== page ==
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I know it's not a perpetual motion machine, but...

Discussion in 'Model S: Battery & Charging' started by Barry, Apr 23, 2015.

  1. Barry

    Barry Member

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    I drive a lot in the mountains. One thing I've noticed in my short ownership experience is the car seems to gain more range over extended downhills than it loses on the same hills, going uphill.

    For example, yesterday I drove from home near Denver to Arapahoe Basin ski area (great ski day, BTW), going from 5500 to 11000 ft ASL. I used about 100 miles of range for the 70 mile drive uphill. Coming home, I used about 30 miles of range going downhill, for a net gain of 10 miles. I've noticed similar effects on another drive I regularly do with about a 3000 ft elevation change.

    Is this simply an artifact of the range calculations? If not, how is this possible.
     
  2. cantdecide

    cantdecide Member

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    Basically what you are saying is that you use 130 miles of range to go 140 miles. Is your average speed under 65mph?
     
  3. gavine

    gavine Petrol Head turned EV Enthusiast

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    I think it has to do with the calculations. When going uphill your Wh/mile is high so the range estimate is affected negatively. On the way down, the Wh/mile increases so much, that the computer adds range based on the current efficiency. You're not actually gaining more miles than you lost,unless your end point is at a lower elevation than your start point.
     
  4. CmdrThor

    CmdrThor Member

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    Driving on a flat surface is always going to be more efficient than going up/downhill and ending up at the same elevation. This is because regen is not 100% efficient among other things. The "gain" you are seeing is a result of you driving slower than the range calculation originally predicted.
     
  5. FlasherZ

    FlasherZ Sig Model S + Sig Model X + Model 3 Resv

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    As cantdecide says, it's just that you were operating under the expected rated-mile energy curve. I'm guessing you weren't a speed demon? There are other variables as well, such as wind, temperature, etc., that may make comparing the trips difficult.

    Very early on, there were a couple of people here who attempted some regen efficiency calculations and came up with a number somewhere around 85%, all else equal. So it's not because it's more efficient at regen than powering the car. :)
     
  6. lphe

    lphe Member

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    In general, you will get better mileage driving on level roads vs. driving on hills. To go up the hill you need to convert electrical energy from the battery to potental energy required to climb the hill. This conversion is not 100% efficient--it is perhaps 85% efficient. However, you get all the potential energy back when you come down the hill. The net effect is that you use 15% of the potential energy required to climb the hill more energy driving up and down the hill vs. driving on a level road.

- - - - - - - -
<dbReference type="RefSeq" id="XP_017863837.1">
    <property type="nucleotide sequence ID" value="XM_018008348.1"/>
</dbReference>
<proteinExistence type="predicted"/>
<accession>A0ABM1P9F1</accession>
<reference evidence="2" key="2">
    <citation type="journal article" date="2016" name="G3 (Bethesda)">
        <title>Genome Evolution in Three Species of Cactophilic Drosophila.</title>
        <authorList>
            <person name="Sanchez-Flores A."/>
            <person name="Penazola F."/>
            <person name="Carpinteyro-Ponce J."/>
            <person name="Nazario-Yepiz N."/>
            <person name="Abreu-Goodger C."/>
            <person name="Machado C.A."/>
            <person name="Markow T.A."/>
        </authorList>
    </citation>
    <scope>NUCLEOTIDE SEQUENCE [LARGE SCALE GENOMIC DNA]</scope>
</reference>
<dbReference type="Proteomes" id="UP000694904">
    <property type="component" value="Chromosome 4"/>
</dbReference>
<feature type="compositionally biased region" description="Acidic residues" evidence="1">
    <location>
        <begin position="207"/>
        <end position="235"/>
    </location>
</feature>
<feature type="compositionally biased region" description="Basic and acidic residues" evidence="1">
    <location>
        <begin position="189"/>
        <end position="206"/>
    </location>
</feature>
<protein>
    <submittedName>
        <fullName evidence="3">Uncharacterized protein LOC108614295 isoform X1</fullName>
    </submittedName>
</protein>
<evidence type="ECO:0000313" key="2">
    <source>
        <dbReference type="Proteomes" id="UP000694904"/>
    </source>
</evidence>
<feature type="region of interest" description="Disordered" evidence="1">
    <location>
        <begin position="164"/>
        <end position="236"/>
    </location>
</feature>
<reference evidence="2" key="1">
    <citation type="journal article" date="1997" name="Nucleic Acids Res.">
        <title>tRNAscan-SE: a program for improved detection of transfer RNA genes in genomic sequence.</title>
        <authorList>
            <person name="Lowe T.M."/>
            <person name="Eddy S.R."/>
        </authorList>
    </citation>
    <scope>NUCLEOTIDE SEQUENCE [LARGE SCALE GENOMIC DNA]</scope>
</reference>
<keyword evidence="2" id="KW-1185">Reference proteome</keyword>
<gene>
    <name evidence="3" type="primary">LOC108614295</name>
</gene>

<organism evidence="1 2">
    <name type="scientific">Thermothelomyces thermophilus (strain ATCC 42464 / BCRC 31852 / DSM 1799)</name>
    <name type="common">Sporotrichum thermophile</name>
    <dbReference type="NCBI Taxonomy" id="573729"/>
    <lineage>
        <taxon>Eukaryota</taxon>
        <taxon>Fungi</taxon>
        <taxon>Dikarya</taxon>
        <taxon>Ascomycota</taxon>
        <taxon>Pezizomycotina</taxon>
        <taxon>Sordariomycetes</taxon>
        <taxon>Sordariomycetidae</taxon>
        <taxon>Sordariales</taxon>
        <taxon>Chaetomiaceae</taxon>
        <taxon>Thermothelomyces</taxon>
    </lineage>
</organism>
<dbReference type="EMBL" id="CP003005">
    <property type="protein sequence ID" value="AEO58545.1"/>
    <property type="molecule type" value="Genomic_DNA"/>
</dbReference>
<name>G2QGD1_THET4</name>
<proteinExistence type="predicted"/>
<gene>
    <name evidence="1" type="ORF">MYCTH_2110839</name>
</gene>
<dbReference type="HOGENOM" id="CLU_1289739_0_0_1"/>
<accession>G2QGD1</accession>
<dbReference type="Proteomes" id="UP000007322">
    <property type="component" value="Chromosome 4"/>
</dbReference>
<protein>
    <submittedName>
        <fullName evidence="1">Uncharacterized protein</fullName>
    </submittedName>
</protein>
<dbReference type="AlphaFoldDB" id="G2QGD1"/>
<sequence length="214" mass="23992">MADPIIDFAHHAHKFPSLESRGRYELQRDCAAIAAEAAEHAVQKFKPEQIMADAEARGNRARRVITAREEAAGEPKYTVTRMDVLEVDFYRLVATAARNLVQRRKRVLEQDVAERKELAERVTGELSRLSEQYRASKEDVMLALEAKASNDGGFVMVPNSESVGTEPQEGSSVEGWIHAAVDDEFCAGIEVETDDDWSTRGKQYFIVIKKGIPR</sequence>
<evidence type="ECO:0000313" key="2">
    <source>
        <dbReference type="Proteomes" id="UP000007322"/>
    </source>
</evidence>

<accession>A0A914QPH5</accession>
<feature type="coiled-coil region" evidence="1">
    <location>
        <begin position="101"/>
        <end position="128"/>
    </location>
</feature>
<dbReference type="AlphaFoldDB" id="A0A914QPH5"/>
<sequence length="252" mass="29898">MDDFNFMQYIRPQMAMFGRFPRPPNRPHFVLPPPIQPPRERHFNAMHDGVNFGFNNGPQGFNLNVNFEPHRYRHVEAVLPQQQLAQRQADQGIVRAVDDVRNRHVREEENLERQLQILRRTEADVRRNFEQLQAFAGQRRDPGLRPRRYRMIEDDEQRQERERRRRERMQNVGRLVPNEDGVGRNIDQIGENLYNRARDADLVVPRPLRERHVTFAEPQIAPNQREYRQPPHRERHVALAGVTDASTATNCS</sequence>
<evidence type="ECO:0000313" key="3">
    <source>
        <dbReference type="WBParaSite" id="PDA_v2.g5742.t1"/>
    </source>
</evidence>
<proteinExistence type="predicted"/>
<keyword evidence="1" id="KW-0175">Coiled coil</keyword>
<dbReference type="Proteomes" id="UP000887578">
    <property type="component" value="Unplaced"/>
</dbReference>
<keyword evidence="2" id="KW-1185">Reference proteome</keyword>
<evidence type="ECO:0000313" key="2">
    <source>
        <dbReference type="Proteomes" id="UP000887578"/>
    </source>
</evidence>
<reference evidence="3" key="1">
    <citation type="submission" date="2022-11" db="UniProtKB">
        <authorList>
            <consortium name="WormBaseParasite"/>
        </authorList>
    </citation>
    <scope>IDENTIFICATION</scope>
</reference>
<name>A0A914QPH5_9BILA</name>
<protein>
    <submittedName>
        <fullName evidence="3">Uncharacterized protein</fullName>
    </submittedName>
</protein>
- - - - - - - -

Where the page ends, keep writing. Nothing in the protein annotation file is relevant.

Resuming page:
7. Barry

    Barry Member

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    No. Most of the drive was on I-70 and I had TACC set for 70 mph in both directions.
     
  8. cantdecide

    cantdecide Member

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    Generally high altitude means lower air density... Which improves efficiency... But this is typically offset by cold weather on shorter trips. If it wasn't that cold, and particularly if you were more coasting down hills than regenning then 70mph and these figures can be consistent.
     
  9. Barry

    Barry Member

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    On the way up, it was about 50 F at the start and 40 F at the top. On the way home, it was 48 F at the top and 68 F at the bottom.
     
  10. FlasherZ

    FlasherZ Sig Model S + Sig Model X + Model 3 Resv

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    The car experiences a pretty major boost in efficiency at higher temps. Threshold for me has been around 55-60 degrees.
     
  11. cantdecide

    cantdecide Member

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    50 is probably pretty ideal... Some suspect that was the primary explanation.... Altitude helped and you didn't kill the efficiency through cold battery or car heating or driving way too fast. Having a bit of regen and reusing it was a relatively small loss.
     
  12. jerry33

    jerry33 S85 - VIN:P05130 - 3/2/13

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    It also helps if you go a bit slower uphill and a bit faster downhill.
     
  13. David_Cary

    David_Cary Member

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    Higher temps always help so ideal is the highest temp you can do without a/c. I suppose with a small amount of a/c (and of course battery/motor cooling) you can still do better if it is hotter - ie running the a/c set to 80 at night when the outside temp is 90. That might be better than 80 degrees with no a/c - if you are going really fast. Air density matters proportionally more as you go faster.
     

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